News about Palisades – from “rocky history” to shutdown announcement, reversal, and beyond
Editor’s note: News about Palisades Nuclear Generating Station took so much space on our News Page that we decided to put it somewhere else. Our Palisades Chronology now takes up nine pages.
- Page 1 begins with a link to “Timeline: Palisades’ rocky history” published in The Herald Palladium on December 9 and goes to the end of 2016.
- Page 2 covers January and February, 2017, including MPSC closing its initial case in the matter and opening a new one.
- Page 3 brings our Palisades news up to date on plant problems in March and April, up to news about a November tritium tritium leak that wasn’t made public until it was buried in a routine NRC report on April 28.
- Page 4 starts with a report on MPSC’s public hearing in Lawrence and goes through June, 2017.
- Page 5, July, Part 1 – news on the MPSC legal case and a report on the July 13 program that Bette Pierman organized with Chris Williams, who shared what he’s learned watching the decommissioning at Entergy’s Vermont Yankee plant.
- Page 6, July, Part 2 – a Palisades “Event Report,” an NRC investigation, and the July 26 Open House.
- Page 7 goes from the August 17 report that Palisades fixed its tornado problem to the September 26 MPSC news release about its ruling on Consumers’ PPA buyout plan.
- Page 8 – the last three days of September: Entergy’s decision, reactions, and a seven-year list of security amendments.
- Page 9 – news on how Southwest Michigan is adjusting, Entergy’s license amendment requests, more to come.
Palisades Chronology Page 6: from mid July to the end of July, 2017
Entergy filed an “Event Report” with NRC on July 17 about a May 19 error by a Nuclear Control Operator (NCO) at Palisades that caused “an unexpected Reactor Protection System (RPS) actuation.” The reactor was shut down at the time, and the problem “occurred during pre-startup testing.” Initiating the test required a two-step process. Entergy’s report says, “The NCO obtained peer check support from a second NCO” who double-checked that the first NCO had done the second of the two steps correctly. The procedure did not require anyone to double-check the first step.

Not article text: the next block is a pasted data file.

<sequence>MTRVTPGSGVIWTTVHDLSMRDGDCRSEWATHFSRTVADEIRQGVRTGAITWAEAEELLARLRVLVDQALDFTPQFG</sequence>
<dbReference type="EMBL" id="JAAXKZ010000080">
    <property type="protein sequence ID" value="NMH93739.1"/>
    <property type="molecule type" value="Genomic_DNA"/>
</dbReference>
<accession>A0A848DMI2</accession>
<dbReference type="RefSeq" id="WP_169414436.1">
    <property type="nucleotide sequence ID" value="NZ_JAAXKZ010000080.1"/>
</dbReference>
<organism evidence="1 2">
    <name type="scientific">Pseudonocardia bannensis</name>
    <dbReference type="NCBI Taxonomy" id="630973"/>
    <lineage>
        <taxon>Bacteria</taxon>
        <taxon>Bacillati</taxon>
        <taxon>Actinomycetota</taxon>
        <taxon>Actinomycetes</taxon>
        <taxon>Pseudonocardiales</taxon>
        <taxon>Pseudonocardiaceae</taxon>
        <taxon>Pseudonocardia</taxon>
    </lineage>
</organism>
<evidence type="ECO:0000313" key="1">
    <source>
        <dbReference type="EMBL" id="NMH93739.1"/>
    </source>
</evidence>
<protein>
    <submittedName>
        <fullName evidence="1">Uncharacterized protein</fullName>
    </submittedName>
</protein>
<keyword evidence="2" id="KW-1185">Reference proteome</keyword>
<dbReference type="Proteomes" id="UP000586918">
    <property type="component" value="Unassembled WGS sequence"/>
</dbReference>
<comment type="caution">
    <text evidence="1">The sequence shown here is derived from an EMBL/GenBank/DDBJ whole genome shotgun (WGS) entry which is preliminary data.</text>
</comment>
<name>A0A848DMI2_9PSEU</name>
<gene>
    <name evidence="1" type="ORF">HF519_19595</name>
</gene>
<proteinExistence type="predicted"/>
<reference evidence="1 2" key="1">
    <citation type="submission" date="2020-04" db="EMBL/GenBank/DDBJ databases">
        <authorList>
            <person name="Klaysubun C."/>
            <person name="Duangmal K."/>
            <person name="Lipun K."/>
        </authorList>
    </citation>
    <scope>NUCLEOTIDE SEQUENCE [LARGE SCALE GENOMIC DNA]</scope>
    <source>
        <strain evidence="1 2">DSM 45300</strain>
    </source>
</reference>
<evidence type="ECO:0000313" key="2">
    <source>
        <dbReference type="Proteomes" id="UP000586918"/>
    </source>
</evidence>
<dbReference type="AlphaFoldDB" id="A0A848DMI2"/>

The [first] NCO ‘s licensed operator qualifications were removed until formal remediation was completed. A standing order was initiated to immediately require peer check verification of all procedure conditional steps.”
“There were no adverse safety consequences,” said Entergy.
The plant was shut down. It was only a test. Two months ago.
A Nuclear Regulatory Commission investigation last November at Entergy’s Vermont Yankee plant revealed that for about eight months Entergy violated certain radiation protection procedures. Vermont Yankee has been closed since the end of 2014. An inspector with NRC’s Nuclear Decommissioning division discovered the violation. Entergy’s July 25 response acknowledged the violation and reported that they fired the responsible employee.
Bette Pierman and Kraig Schultz went to NRC’s July 26 Palisades Open House. Kraig emailed this report:
The NRC meeting was set up in a format that did not allow public comment. However, it did allow for direct conversation with many people from the NRC and also many of the top management people from Entergy. The NRC did three presentations that gave general information that we were already aware of.
I pursued the question of how much money is in the Decommissioning fund and if that is “enough” with NRC and Entergy representatives. I requested data from the NRC via e-mail on the exact amount in the decommissioning fund over time. With that data, I hope to make a chart showing what the fund has done with a comparison to what the NRC requires to be in the fund. Entergy top management indicated that decisions about how much money should be placed in the fund by Entergy is a business decision that is made at Entergy headquarters level, not at the plant level.
Expanding on Kraig’s concern about the decommissioning fund:
NRC regulations require that, before a nuclear plant can begin operating, the licensee must establish a fund that will cover the plant’s eventual decommissioning costs. The Palisades decommissioning fund has been in questionable shape ever since Consumers raided the fund when it sold the plant to Entergy in 2006. See WMUK’s report by Rebecca Thiele. Her report says that NRC pegs the cost to decommission at “anywhere from $200 million to $600 million.” Southern California Edison says decommissioning its recently closed San Onofre plant “is expected to take 20 years and cost $4.4 billion” – more than seven times NRC’s high-end estimate!
The Michigan Public Service Commission is accepting public comments as the Commission considers the Palisades shutdown plan. When you email your comments to email@example.com, refer to MPSC Case No. U-18250. One thing you could include in your comment is your insistence that Consumers ratepayers not be assessed a surcharge to cover a shortfall in the the Palisades decommissioning fund.
Here’s a video of the July 26 open house
End of Palisades Chronology, Page 6
Quicklinks to our Palisades Chronology pages
- Page 1 – day one, June, 1965, to the end of 2016
- Page 2– January and February, 2017.
- Page 3 – March and April, 2017.
- Page 4 – May and June, 2017.
- Page 5 – Early to mid July, 2017.
- Page 6 – Mid to late July, 2017.
- Page 7 – August, 2017, through September 26.
- Page 8 – The last three days of September, 2017.
- Page 9 – October, 2017.